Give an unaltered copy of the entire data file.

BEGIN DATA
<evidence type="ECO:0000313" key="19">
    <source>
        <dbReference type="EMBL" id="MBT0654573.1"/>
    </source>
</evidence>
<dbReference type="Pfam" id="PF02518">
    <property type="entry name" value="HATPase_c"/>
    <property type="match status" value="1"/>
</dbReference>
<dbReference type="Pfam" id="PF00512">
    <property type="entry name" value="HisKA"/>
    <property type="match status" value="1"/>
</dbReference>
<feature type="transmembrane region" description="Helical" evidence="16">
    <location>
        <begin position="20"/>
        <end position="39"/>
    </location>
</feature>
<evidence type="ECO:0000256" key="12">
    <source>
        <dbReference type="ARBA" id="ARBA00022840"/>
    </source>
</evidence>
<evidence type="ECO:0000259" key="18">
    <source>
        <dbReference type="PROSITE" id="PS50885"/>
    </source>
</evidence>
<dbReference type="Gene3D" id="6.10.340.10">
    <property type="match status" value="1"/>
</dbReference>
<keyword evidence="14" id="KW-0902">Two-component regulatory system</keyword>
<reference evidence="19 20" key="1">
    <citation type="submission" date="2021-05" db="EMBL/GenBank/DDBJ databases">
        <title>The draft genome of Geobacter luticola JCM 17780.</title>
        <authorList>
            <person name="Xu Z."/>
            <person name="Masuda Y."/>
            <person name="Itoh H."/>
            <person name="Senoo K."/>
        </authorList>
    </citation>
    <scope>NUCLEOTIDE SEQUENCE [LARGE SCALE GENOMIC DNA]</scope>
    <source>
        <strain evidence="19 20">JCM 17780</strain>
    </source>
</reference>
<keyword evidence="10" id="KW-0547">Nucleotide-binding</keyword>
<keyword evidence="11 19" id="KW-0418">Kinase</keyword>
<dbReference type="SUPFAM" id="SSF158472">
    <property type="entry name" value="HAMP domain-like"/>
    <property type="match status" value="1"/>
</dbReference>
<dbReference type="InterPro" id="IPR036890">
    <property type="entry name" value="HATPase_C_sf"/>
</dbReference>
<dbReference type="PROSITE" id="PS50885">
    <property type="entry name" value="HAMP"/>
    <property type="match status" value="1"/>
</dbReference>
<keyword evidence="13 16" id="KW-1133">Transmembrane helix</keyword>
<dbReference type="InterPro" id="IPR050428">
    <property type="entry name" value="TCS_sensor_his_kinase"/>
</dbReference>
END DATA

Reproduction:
<evidence type="ECO:0000313" key="19">
    <source>
        <dbReference type="EMBL" id="MBT0654573.1"/>
    </source>
</evidence>
<dbReference type="Pfam" id="PF02518">
    <property type="entry name" value="HATPase_c"/>
    <property type="match status" value="1"/>
</dbReference>
<dbReference type="Pfam" id="PF00512">
    <property type="entry name" value="HisKA"/>
    <property type="match status" value="1"/>
</dbReference>
<feature type="transmembrane region" description="Helical" evidence="16">
    <location>
        <begin position="20"/>
        <end position="39"/>
    </location>
</feature>
<evidence type="ECO:0000256" key="12">
    <source>
        <dbReference type="ARBA" id="ARBA00022840"/>
    </source>
</evidence>
<evidence type="ECO:0000259" key="18">
    <source>
        <dbReference type="PROSITE" id="PS50885"/>
    </source>
</evidence>
<dbReference type="Gene3D" id="6.10.340.10">
    <property type="match status" value="1"/>
</dbReference>
<keyword evidence="14" id="KW-0902">Two-component regulatory system</keyword>
<reference evidence="19 20" key="1">
    <citation type="submission" date="2021-05" db="EMBL/GenBank/DDBJ databases">
        <title>The draft genome of Geobacter luticola JCM 17780.</title>
        <authorList>
            <person name="Xu Z."/>
            <person name="Masuda Y."/>
            <person name="Itoh H."/>
            <person name="Senoo K."/>
        </authorList>
    </citation>
    <scope>NUCLEOTIDE SEQUENCE [LARGE SCALE GENOMIC DNA]</scope>
    <source>
        <strain evidence="19 20">JCM 17780</strain>
    </source>
</reference>
<keyword evidence="10" id="KW-0547">Nucleotide-binding</keyword>
<keyword evidence="11 19" id="KW-0418">Kinase</keyword>
<dbReference type="SUPFAM" id="SSF158472">
    <property type="entry name" value="HAMP domain-like"/>
    <property type="match status" value="1"/>
</dbReference>
<dbReference type="InterPro" id="IPR036890">
    <property type="entry name" value="HATPase_C_sf"/>
</dbReference>
<dbReference type="PROSITE" id="PS50885">
    <property type="entry name" value="HAMP"/>
    <property type="match status" value="1"/>
</dbReference>
<keyword evidence="13 16" id="KW-1133">Transmembrane helix</keyword>
<dbReference type="InterPro" id="IPR050428">
    <property type="entry name" value="TCS_sensor_his_kinase"/>
</dbReference>